Around 2,318 refugees, including 400 minors, moved out of the "Jungle" camp in Calais to reception and orientation centres as part of France's clearance plan.
France began clearing the "Jungle" camp in Calais on Monday as many refugees who have camped for months or years gave up on their dreams of reaching Britain.
As the government says, the camp which was home to 6,500 migrants, is closing on humanitarian grounds. The refugees will be relocated to 450 centres across France.
Following outbreaks of unrest overnight, the refugees chose instead with calm resignation to be relocated in France while their asylum requests are considered.
By the evening, 2,318 camp residents had been rehoused at reception centres across the country, Interior Minister Bernard Cazeneuve said.
Of these, "1,918 adults left Calais on board 45 buses to go to 80 reception and orientation centres situated in 11 regions of France," Cazeneuve further said.
Four hundred minors have also been "taken to provisional reception centres" within the camp ahead of their transfer elsewhere, he added.
French officials celebrated the peaceful start to the attempt to dismantle the camp, which has become a symbol of Europe's failure to respond to the migration crisis as member states squabble over who should take in those fleeing war and poverty.
The refugees from countries such as Afghanistan, Syria and Eritrea had wanted to reach Britain or join relatives already there and most had planned to seek work.
Some refugees said they were reluctant to leave. "My brother is in London. I want to go and live with him," said Khaled Oryakhil, in his 20s, from Kabul. However, he added: "I don't have any choice. I will go on the bus if they force us.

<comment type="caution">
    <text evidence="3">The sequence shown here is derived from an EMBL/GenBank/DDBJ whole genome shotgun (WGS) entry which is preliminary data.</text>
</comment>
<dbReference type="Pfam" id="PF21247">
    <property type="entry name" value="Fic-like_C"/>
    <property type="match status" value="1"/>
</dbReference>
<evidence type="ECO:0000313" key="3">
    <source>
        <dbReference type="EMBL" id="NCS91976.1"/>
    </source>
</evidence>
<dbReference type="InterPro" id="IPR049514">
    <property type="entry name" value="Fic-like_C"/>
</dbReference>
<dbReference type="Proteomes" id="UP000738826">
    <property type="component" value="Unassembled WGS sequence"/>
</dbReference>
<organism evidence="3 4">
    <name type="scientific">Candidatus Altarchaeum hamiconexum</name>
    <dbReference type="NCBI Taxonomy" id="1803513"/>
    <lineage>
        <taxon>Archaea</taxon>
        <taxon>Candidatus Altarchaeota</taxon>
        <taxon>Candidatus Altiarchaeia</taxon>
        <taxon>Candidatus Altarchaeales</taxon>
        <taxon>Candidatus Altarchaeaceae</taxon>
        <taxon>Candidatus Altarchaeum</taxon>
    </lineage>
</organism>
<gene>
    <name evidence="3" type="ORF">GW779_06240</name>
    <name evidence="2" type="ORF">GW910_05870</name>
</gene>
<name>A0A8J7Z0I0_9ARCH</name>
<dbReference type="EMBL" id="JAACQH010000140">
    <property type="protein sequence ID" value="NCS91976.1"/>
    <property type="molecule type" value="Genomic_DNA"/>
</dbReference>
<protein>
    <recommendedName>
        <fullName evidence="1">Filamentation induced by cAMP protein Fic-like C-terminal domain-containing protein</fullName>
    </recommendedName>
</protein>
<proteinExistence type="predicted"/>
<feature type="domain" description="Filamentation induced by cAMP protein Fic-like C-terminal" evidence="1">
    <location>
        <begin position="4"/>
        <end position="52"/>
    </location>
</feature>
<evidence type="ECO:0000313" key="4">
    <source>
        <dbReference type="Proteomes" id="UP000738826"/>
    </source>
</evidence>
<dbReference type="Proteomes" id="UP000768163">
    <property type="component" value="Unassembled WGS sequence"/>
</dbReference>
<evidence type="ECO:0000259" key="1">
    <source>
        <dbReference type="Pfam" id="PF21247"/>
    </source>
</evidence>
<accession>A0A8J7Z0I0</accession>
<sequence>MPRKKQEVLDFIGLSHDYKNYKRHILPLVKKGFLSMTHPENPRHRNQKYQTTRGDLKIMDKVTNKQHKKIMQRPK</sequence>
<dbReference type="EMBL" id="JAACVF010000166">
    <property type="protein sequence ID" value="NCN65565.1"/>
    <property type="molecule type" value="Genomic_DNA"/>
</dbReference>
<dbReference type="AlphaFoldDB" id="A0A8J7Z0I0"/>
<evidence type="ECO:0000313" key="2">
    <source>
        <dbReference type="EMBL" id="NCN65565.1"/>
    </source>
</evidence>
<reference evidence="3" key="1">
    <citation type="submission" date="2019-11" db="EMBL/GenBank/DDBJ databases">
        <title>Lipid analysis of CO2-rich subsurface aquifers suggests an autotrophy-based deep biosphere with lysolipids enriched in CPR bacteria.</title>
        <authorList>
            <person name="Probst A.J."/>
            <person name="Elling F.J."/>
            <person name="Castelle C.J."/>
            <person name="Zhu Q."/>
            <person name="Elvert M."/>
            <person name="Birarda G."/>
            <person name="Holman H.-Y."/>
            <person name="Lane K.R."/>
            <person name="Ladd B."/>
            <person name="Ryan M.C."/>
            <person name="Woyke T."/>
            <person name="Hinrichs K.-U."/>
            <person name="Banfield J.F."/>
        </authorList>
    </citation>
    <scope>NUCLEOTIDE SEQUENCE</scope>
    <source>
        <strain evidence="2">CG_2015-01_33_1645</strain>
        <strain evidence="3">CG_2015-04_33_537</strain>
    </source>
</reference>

An important issue however is the the fate of 1,300 unaccompanied child refugees.
Cazeneuve said all unaccompanied minors "with proven family links in Great Britain" would eventually be transferred from the Jungle across the Channel.
His British counterpart Amber Rudd said 800 children from the camp had already been interviewed.
"We hope to reach the figure of a few hundred more over the next two to three weeks while the camp is being cleared," she told parliament in London. "Then we will have done our commitment to the French which we hope will be (to take in) approximately half of the children who were there."
About 60 buses left the camp on Monday and the government predicts the evacuation will take at least a week.
Despite the calm, charity workers expect hundreds will try to stay and cautioned that the mood could change later in the week when work begins on razing the camp.
"There's a risk that tensions increase in the week because at some point the bulldozers are going to have to come in," said Fabrice Durieux from the charity Salam.
Others warned that many refugees who remained determined to reach Britain would simply scatter into the surrounding countryside, only to regroup in Calais at a later date.
"Each time they dismantle part of the camp it's the same thing. You're going to see them go into hiding and then come back. The battles will continue," said Christian Salome, president of non-profit group Auberge des Migrants.
On Tuesday, demolition crews will move in to start tearing down the slum, one of the biggest in Europe where an estimated 6,000 to 8,000 people have been living in dire conditions.
The operation is set to continue through Wednesday.